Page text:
When Anxiety Is the 'I Can't' Syndrome


This is for those who are dealing with anxiety and emotional disorders, and still haven’t found their way of dealing it and with themselves.

Sometimes I feel like I’ll never be able to surpass my anxiety and fears. Whenever I’m going through one of my emotional turns, things tend to get complicated at all levels – as if all my life was based on an absolute Murphy’s Law which states, “Anything that can go wrong, will go wrong.”

The truth is that after 24 years of living I can’t seem to understand who I am and what I’m dealing with.

Since I can remember, I’ve always felt this intense fear of almost everything, a profound sadness and/or nostalgia and melancholic feelings for anything that crosses my mind. People suffering from anxiety and emotional disorders have triggers, and I’m no exception. But no matter what I did, I could not make myself heard and understood. I tried to talk with people closest to me, like my mother and longtime boyfriend, but it didn’t work. Most of the time, I feel like no one can understand what I’m saying, and it often seems like others see me how they’d like me to be, not how I actually am. 

Recently I had been surpassing some tougher times with a major loss of my dear grandmother. I was considering moving back to my hometown and starting all over, close to my family and loved ones. It was something I wanted – or I thought I did – for a long time: to be able to live close to those I love, and take a chance on a completely new life, with a new job, new people and experiences. 

I started looking for a job, but because I couldn’t unplug my fear and anxiety, I ended up losing each opportunity just because “I can’t.” I wanted to fulfill an old dream of taking part on a specific collective work by a group of photographers I admired. I managed a way to be accepted into the project, and then I just froze and didn’t do it, because “I can’t.”  

I stopped going away for more than a week maximum, because I never knew if it would be the last time I saw someone. Just the thought of that prevents me from going places, because “I can’t.”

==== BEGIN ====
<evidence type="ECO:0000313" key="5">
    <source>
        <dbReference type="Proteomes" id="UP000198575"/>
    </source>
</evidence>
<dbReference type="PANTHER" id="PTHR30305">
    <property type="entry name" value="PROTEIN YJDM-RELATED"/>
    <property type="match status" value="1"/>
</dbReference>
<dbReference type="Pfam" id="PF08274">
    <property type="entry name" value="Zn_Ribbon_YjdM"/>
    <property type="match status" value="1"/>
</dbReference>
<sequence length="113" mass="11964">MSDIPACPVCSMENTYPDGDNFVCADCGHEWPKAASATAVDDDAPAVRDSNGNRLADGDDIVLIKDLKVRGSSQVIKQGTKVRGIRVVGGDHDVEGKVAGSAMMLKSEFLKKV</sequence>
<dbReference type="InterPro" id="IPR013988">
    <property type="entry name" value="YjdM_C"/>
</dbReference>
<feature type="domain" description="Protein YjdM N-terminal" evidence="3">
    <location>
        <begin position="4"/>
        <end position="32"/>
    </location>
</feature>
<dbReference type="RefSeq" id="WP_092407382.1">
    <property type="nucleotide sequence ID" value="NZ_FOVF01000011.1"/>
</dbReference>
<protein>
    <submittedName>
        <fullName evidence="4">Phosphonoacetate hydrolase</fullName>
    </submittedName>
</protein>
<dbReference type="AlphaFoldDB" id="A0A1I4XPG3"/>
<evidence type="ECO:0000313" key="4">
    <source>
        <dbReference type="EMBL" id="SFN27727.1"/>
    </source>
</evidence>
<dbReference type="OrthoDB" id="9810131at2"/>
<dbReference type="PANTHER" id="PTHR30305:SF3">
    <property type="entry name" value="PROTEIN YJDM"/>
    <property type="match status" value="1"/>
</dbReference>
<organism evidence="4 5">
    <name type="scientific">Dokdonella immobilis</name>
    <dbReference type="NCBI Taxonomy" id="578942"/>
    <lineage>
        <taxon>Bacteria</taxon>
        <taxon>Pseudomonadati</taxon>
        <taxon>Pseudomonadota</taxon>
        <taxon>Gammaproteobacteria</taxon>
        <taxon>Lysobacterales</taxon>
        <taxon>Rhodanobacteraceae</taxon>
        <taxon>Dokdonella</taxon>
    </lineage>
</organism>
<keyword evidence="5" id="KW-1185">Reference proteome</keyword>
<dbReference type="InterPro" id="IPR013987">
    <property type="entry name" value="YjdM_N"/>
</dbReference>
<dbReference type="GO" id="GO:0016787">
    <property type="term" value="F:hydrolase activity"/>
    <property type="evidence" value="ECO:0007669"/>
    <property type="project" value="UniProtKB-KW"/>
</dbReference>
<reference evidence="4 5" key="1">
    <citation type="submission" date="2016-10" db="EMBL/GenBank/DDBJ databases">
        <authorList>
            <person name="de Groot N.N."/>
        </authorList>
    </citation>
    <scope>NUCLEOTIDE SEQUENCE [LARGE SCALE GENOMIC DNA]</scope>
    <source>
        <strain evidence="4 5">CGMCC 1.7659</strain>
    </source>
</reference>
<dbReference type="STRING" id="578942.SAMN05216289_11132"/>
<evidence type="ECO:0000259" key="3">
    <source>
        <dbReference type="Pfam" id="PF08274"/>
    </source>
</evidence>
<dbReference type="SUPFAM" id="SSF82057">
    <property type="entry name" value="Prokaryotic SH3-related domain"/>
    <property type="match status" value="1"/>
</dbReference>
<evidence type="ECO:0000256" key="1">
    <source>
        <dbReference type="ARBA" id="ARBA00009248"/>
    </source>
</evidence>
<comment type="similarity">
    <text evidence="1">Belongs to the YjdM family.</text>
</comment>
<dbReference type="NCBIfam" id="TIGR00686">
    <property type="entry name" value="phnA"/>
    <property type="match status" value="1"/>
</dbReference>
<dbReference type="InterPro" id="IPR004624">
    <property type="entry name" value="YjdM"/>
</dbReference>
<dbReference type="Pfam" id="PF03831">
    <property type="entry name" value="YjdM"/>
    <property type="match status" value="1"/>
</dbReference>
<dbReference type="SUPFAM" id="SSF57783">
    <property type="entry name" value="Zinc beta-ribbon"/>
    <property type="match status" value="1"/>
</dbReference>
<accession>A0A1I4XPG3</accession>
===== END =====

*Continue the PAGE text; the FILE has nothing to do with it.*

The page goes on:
And I can’t. I can’t sleep every night, and I can’t take all the meals without getting nauseated. And that’s all just because I can’t. Because my heart is jumping so hard every single time, I’m afraid it will unleash itself out of my body and disappear. Other times, disappearing is the most desirable thing I can get through my mind.

From my personal experience, other people feel like it’s always an excuse. It’s a way for weak people to keep themselves in a comfort zone instead of living. But let me tell you — I didn’t choose to be like this, and I don’t think anyone would if they actually knew what it is to live with intense anxiety every day of your life.

There is no simple way of explaining how we feel about everything, and how small we feel most of the time. But, we definitely want to be taken seriously, we want our friends and family to understand that sometimes we don’t know the reasons for our fears and insecurities. We really don’t know what it’s making us so depressed and angry. We want people to accept our differences, to accept that we might not be capable of being everything they think we should be, even when they say “it’s better for you.” I want help, yes. But mostly I want understanding. I don’t need others to go against me, telling me it’s all in my head. And believe me, I know it better than they do. I don’t need people to tell me a job, a hobby or something else would cure my insecurities and make me feel normal, but they forget to listen when I tell them the “I can’t” syndrome makes me anxious. Sometimes I can’t leave the house and accomplish things; Sometimes I can’t surpass pain and fear, like some other people do.

I love to read about other people’s experiences with anxiety. It’s a really important to raise awareness and knowledge about mental illness. It’s kind of inspiring to see people who found ways to overcome their emotional issues, but unfortunately I haven’t found a way of surpassing mine, and that’s a reality too. Not every story is motivational or inspiring, and mine is just confusing because “I can’t” figure myself out, so “I can’t” live in full. I’ve been trying to find some guidance by connecting with people like me. My reality is my own, and every story has its traces. But at the same time, I like to make myself believe that I’m not alone. So, I encourage everyone to share their story as well, just because that, at least, “we all can.”

Two flowers
Photography taken by Mafalda Ar © All rights reserved.
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